Another way to think about this is that for a party to win a massive share of the vote overall, they will have to win a significant proportion of that vote in seats which usually lean to the other side. In such elections, said party will likely have a massive proportion of the vote in seats which are usually safe for them, and to win an even greater share of the vote in heartland seats (to power their overall vote shares) is much more difficult thanks to rusted-on voters for the other side as well as voters who intentionally vote for the underdog and voters who randomly fill out their ballot. Hence, in massive landslides, it is more likely that the party’s large majorities will be powered by voters in seats which usually lean to the other side and marginal seats than that they will win roughly the same swings both in their safe seats and everywhere else.

I’ve developed a simple dynamic elasticity model which adjusts elasticity such that the model always reaches 100% of the vote in every electorate if that party wins 100% of the vote statewide (obviously not realistic for something like that to happen, but it’s simply a way to calibrate the model in the absence of any 70+% landslide elections). From an empirical standpoint, it actually improves on the existing elasticity model:

Predicted deviation from statewide swing using dynamic elasticity, vs actual deviation adjusted for candidate effects
As with the previous graph, all data has been adjusted for candidate effects. Negative values mean that the seat swung more to Labor than expected, while positive values mean that the seat swung more to the Liberals/Nationals than expected. The dashed black line represents what we would expect to see under uniform swing. R2 = 0.27, p < 0.0001

The average error on the swing predicted by the dynamic elasticity model is about 3.45%, as compared to the 3.66% for the static elasticity model mentioned above and 3.82% for the uniform-swing model (and for those interested in correct-call rates, it would have correctly called Labor’s narrow win in Warren-Blackwood, although I maintain that the difference between “narrow Nationals hold” and “narrow Labor win” isn’t that great and is not evidence for or against a model by itself).

I will probably look into this further, and explore various models of dynamic elasticity. The only concern I have here is that attempting to model how electorates behave at unprecedented landslides is a bit dangerous considering we have no 80+% 2pp elections to calibrate any model to. At the same time I don’t believe that that’s a valid reason to not attempt to build a reasonable model, as long as we understand that we should be less confident in it than usual. In the same way, it would be counterproductive to pretend polls have no predictive value in massive landslide scenarios (or whatever election the pundits have decided to deem “uncharted waters”) just because pollsters have never polled in an environment like that before. Many of the same principles should still apply, after all.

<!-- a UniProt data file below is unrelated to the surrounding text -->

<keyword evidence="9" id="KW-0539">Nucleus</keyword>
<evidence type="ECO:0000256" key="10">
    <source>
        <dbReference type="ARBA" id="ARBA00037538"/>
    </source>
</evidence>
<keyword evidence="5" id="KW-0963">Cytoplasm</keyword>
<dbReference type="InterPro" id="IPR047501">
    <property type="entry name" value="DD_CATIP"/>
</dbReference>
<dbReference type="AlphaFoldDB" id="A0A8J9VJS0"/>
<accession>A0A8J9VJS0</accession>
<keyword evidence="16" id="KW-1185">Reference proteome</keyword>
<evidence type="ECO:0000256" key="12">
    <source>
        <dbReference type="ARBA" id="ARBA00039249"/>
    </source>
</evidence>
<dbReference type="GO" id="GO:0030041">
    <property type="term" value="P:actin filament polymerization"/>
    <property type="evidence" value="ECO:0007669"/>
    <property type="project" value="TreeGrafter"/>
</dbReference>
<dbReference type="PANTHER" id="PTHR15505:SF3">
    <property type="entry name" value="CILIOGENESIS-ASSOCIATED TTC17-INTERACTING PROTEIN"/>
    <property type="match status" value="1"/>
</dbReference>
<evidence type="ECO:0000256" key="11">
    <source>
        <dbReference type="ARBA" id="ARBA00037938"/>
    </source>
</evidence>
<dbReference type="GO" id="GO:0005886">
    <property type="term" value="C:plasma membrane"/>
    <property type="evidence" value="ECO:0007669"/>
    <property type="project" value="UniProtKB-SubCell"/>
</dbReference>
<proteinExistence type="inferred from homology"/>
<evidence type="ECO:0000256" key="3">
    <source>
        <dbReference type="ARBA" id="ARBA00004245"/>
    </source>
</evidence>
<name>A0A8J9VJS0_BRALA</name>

Modelling candidate effects

One interesting thing I noticed at this election was that the candidate effects seemed to be significantly larger compared to what I expected given historical swing data. While the party-gain (what other psephs refer to as double-sophomore) swings were just 1.2% more than expected, the retiring incumbent effect was more than quadruple the expected swing. I have two hypotheses for this:

Personal vote effects might be amplified at massive landslide elections

The personal vote effects seen at this election are significantly higher than those seen historically (figures for this election available here). Historically, a retirement usually costs the retiring MP’s party about 1% on the 2pp, while a last-election gain (aka “double-sophomore” or “sophomore surge”) translates to an improvement of just under 2% on the 2pp. Although I haven’t looked into it yet myself, William Bowe’s BludgerTrack 2019 suggests that similar figures hold at the federal level, which makes it odd that Labor candidates running in seats with retiring Labor incumbents underperformed by 4.3% and Labor MPs first elected at the 2017 election who won their seats from another party outperformed by 3.2%.

I’ll preface this by noting that given how few massive landslide elections we have quality data for, we need to be aware that any effects might be a unique-to-the-issues effect and not a massive-landslide-elections effect. Treat the conclusions here with an appropriate dose of uncertainty.

In the 2012 Queensland state election, where the Liberal-National Party (LNP) won a 13.7% swing to it and an estimated 62.8% of the 2pp vote (the Electoral Commission of Queensland does not go through all the ballots to produce official 2pp estimates), electorates that the LNP had just won from Labor in the previous election swung 3.9% harder to the LNP than the rest of the state, fairly similar to the 3.2% seen at WA 2021. (There were only three such seats at the 2011 NSW state election, so I didn’t bother calculating an average for those).

Similarly, at the 2012 QLD state election, seats with a retiring Labor incumbent saw a 4% greater swing to the LNP than in the rest of the state. Ditto in the 2011 NSW state election (where the Coalition won 64.22% of the 2pp), where seats with retiring Labor incumbents saw an average 4.3% swing to the Coalition than in the rest of NSW. Again, both figures are fairly similar to the 4.3% seen at the 2021 WA state election, suggesting that personal vote effects may be amplified at massive landslide elections.

Personal vote effects might work differently to what we expected

Our personal vote effects model works on two assumptions: